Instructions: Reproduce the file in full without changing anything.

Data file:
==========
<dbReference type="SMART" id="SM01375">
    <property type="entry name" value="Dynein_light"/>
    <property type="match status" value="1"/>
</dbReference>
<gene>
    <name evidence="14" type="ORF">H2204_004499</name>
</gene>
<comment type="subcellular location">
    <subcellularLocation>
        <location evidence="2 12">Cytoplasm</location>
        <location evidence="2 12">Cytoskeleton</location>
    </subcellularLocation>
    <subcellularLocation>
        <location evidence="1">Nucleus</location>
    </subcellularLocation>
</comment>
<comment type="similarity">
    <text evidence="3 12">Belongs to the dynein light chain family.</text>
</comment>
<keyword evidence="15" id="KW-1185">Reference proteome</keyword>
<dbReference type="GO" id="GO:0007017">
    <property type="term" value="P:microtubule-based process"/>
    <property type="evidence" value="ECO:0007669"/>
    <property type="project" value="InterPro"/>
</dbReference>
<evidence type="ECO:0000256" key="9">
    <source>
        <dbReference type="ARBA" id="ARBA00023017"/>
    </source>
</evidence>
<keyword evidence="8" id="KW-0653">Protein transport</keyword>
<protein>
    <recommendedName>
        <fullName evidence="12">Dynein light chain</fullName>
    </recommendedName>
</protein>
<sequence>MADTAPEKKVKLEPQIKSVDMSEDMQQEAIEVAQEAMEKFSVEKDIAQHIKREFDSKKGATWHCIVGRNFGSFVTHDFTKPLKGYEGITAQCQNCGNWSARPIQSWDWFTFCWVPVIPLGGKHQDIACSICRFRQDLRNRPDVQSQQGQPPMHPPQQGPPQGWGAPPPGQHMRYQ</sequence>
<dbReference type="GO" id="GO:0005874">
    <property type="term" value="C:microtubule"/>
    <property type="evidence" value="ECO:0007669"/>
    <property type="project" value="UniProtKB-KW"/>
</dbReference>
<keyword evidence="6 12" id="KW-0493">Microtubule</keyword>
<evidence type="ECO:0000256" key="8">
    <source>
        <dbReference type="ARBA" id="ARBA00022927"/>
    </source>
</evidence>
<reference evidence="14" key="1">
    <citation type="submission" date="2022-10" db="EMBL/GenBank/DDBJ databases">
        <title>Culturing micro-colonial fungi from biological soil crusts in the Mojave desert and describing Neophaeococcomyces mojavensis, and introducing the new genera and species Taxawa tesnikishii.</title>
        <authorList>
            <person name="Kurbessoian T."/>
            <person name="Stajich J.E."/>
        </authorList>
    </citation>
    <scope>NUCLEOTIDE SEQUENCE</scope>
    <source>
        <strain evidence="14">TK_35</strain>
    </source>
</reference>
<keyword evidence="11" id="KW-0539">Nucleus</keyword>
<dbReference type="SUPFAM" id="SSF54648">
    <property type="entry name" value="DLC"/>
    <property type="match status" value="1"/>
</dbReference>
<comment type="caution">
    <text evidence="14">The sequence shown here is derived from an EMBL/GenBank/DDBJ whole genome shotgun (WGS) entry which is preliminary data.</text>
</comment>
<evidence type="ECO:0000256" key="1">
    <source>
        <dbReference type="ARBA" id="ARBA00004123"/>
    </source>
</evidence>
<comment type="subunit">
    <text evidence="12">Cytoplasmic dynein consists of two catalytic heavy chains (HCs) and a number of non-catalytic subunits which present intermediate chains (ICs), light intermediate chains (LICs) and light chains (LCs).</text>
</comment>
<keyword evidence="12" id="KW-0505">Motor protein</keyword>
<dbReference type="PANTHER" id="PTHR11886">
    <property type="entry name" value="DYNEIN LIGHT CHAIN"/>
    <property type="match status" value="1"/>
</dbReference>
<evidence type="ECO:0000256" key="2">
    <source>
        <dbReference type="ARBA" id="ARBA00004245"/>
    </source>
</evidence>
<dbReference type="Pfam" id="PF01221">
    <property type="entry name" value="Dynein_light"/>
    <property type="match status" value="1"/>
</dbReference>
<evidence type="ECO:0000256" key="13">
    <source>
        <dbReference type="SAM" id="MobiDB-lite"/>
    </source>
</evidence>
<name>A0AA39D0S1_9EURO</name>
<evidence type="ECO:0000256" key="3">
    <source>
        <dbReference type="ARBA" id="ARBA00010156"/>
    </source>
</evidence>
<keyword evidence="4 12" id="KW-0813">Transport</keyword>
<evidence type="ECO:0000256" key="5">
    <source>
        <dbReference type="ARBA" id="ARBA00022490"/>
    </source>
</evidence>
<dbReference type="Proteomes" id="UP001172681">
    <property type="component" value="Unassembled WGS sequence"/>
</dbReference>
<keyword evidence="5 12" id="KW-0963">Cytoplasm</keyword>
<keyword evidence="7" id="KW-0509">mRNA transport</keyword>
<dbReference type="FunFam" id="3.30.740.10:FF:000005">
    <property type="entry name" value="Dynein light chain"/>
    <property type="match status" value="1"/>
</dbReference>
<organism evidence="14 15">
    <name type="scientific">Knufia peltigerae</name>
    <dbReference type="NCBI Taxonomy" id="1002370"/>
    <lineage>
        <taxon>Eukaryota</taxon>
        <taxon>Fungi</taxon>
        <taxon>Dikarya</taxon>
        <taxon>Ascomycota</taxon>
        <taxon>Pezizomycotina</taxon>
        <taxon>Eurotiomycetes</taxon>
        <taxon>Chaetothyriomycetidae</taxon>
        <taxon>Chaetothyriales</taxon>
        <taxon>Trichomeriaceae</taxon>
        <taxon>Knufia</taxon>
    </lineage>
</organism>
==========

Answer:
<dbReference type="SMART" id="SM01375">
    <property type="entry name" value="Dynein_light"/>
    <property type="match status" value="1"/>
</dbReference>
<gene>
    <name evidence="14" type="ORF">H2204_004499</name>
</gene>
<comment type="subcellular location">
    <subcellularLocation>
        <location evidence="2 12">Cytoplasm</location>
        <location evidence="2 12">Cytoskeleton</location>
    </subcellularLocation>
    <subcellularLocation>
        <location evidence="1">Nucleus</location>
    </subcellularLocation>
</comment>
<comment type="similarity">
    <text evidence="3 12">Belongs to the dynein light chain family.</text>
</comment>
<keyword evidence="15" id="KW-1185">Reference proteome</keyword>
<dbReference type="GO" id="GO:0007017">
    <property type="term" value="P:microtubule-based process"/>
    <property type="evidence" value="ECO:0007669"/>
    <property type="project" value="InterPro"/>
</dbReference>
<evidence type="ECO:0000256" key="9">
    <source>
        <dbReference type="ARBA" id="ARBA00023017"/>
    </source>
</evidence>
<keyword evidence="8" id="KW-0653">Protein transport</keyword>
<protein>
    <recommendedName>
        <fullName evidence="12">Dynein light chain</fullName>
    </recommendedName>
</protein>
<sequence>MADTAPEKKVKLEPQIKSVDMSEDMQQEAIEVAQEAMEKFSVEKDIAQHIKREFDSKKGATWHCIVGRNFGSFVTHDFTKPLKGYEGITAQCQNCGNWSARPIQSWDWFTFCWVPVIPLGGKHQDIACSICRFRQDLRNRPDVQSQQGQPPMHPPQQGPPQGWGAPPPGQHMRYQ</sequence>
<dbReference type="GO" id="GO:0005874">
    <property type="term" value="C:microtubule"/>
    <property type="evidence" value="ECO:0007669"/>
    <property type="project" value="UniProtKB-KW"/>
</dbReference>
<keyword evidence="6 12" id="KW-0493">Microtubule</keyword>
<evidence type="ECO:0000256" key="8">
    <source>
        <dbReference type="ARBA" id="ARBA00022927"/>
    </source>
</evidence>
<reference evidence="14" key="1">
    <citation type="submission" date="2022-10" db="EMBL/GenBank/DDBJ databases">
        <title>Culturing micro-colonial fungi from biological soil crusts in the Mojave desert and describing Neophaeococcomyces mojavensis, and introducing the new genera and species Taxawa tesnikishii.</title>
        <authorList>
            <person name="Kurbessoian T."/>
            <person name="Stajich J.E."/>
        </authorList>
    </citation>
    <scope>NUCLEOTIDE SEQUENCE</scope>
    <source>
        <strain evidence="14">TK_35</strain>
    </source>
</reference>
<keyword evidence="11" id="KW-0539">Nucleus</keyword>
<dbReference type="SUPFAM" id="SSF54648">
    <property type="entry name" value="DLC"/>
    <property type="match status" value="1"/>
</dbReference>
<comment type="caution">
    <text evidence="14">The sequence shown here is derived from an EMBL/GenBank/DDBJ whole genome shotgun (WGS) entry which is preliminary data.</text>
</comment>
<evidence type="ECO:0000256" key="1">
    <source>
        <dbReference type="ARBA" id="ARBA00004123"/>
    </source>
</evidence>
<comment type="subunit">
    <text evidence="12">Cytoplasmic dynein consists of two catalytic heavy chains (HCs) and a number of non-catalytic subunits which present intermediate chains (ICs), light intermediate chains (LICs) and light chains (LCs).</text>
</comment>
<keyword evidence="12" id="KW-0505">Motor protein</keyword>
<dbReference type="PANTHER" id="PTHR11886">
    <property type="entry name" value="DYNEIN LIGHT CHAIN"/>
    <property type="match status" value="1"/>
</dbReference>
<evidence type="ECO:0000256" key="2">
    <source>
        <dbReference type="ARBA" id="ARBA00004245"/>
    </source>
</evidence>
<dbReference type="Pfam" id="PF01221">
    <property type="entry name" value="Dynein_light"/>
    <property type="match status" value="1"/>
</dbReference>
<evidence type="ECO:0000256" key="13">
    <source>
        <dbReference type="SAM" id="MobiDB-lite"/>
    </source>
</evidence>
<name>A0AA39D0S1_9EURO</name>
<evidence type="ECO:0000256" key="3">
    <source>
        <dbReference type="ARBA" id="ARBA00010156"/>
    </source>
</evidence>
<keyword evidence="4 12" id="KW-0813">Transport</keyword>
<evidence type="ECO:0000256" key="5">
    <source>
        <dbReference type="ARBA" id="ARBA00022490"/>
    </source>
</evidence>
<dbReference type="Proteomes" id="UP001172681">
    <property type="component" value="Unassembled WGS sequence"/>
</dbReference>
<keyword evidence="5 12" id="KW-0963">Cytoplasm</keyword>
<keyword evidence="7" id="KW-0509">mRNA transport</keyword>
<dbReference type="FunFam" id="3.30.740.10:FF:000005">
    <property type="entry name" value="Dynein light chain"/>
    <property type="match status" value="1"/>
</dbReference>
<organism evidence="14 15">
    <name type="scientific">Knufia peltigerae</name>
    <dbReference type="NCBI Taxonomy" id="1002370"/>
    <lineage>
        <taxon>Eukaryota</taxon>
        <taxon>Fungi</taxon>
        <taxon>Dikarya</taxon>
        <taxon>Ascomycota</taxon>
        <taxon>Pezizomycotina</taxon>
        <taxon>Eurotiomycetes</taxon>
        <taxon>Chaetothyriomycetidae</taxon>
        <taxon>Chaetothyriales</taxon>
        <taxon>Trichomeriaceae</taxon>
        <taxon>Knufia</taxon>
    </lineage>
</organism>